An area you have to talk about is 2001: A Space Odyssey’s music for unlike films of the time, or indeed today, most of the film is actually unscored and when music is there it is usually classical compositions. Now this is something was probably highlighted by the fact that I saw the score performed live, and at this point, I have to give complete and utter praise for the Queensland Symphonic Orchestra for their wonderful performance. However, when you think about how iconic the music is, indeed when you listen to The Blue Danube or Also sprach Zarathustra it immediately draws you back into those moments of the film, it’s surprising to realise none of it is new. But it is this use of silence that highlights the music when it is there, and it is a powerful narrative technique to draw the audience into the scene, of course silence is also used during the films more climatic sequences which once again gives them a lot more power than they would have had otherwise. This technique also highlights the ambient sound like breathing into a space suit, which makes those moments feel most claustrophobic than they would have been otherwise.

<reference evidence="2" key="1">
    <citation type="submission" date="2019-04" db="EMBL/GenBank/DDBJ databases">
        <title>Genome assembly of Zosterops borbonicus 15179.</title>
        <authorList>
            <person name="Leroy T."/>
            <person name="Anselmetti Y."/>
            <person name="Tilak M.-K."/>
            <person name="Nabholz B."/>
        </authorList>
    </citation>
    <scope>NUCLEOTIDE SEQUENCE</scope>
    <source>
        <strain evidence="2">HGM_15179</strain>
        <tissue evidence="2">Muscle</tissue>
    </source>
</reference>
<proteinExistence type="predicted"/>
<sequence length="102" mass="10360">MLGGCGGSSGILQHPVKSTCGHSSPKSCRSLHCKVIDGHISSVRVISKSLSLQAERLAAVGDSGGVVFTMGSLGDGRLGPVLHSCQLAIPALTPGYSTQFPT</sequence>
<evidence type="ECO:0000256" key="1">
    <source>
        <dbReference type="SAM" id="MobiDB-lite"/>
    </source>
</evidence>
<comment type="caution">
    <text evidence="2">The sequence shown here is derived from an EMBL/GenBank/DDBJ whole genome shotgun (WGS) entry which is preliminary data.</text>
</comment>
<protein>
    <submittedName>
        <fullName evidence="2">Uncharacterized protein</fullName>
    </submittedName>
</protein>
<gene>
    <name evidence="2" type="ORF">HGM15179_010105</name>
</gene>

Now we can’t talk about 2001: A Space Odyssey without talking about the impact it has made on both the Science Fiction genre and filmmaking in general. On the one hand you can’t deny the impact 2001: A Space Odyssey has had on the pop culture sphere with references from Mass Effect to Community, to Cowboy Bebop, to the Simpsons who have parodied just about every aspect of the film during its twenty-eight season run, indeed these are only scratching the surface of the parodies, tributes, homages that have been made over the years. However, what struck me more when watching the film was the extent of 2001: A Space Odyssey’s DNA we see in films today. Take for example last year’s really quite fantastic Arrival, we see that similar use of no music and amplified ambient sounds to create that feeling of claustrophobia inside space suits and to increase tension. In The Martian, we see that DNA in the construction of Aries 1 from nods in the design of the ship but also in the construction and filming of the interior sets. You see it in the use of music in films, how zero-g is filmed like in Inception, even down to the way people think about AIs in the modern world has been shaped by 2001: A Space Odyssey. There have been many Science Fiction films made in the world but I doubt any have had the same cultural impact, and indeed impact of filmmaking than 2001: A Space Odyssey has.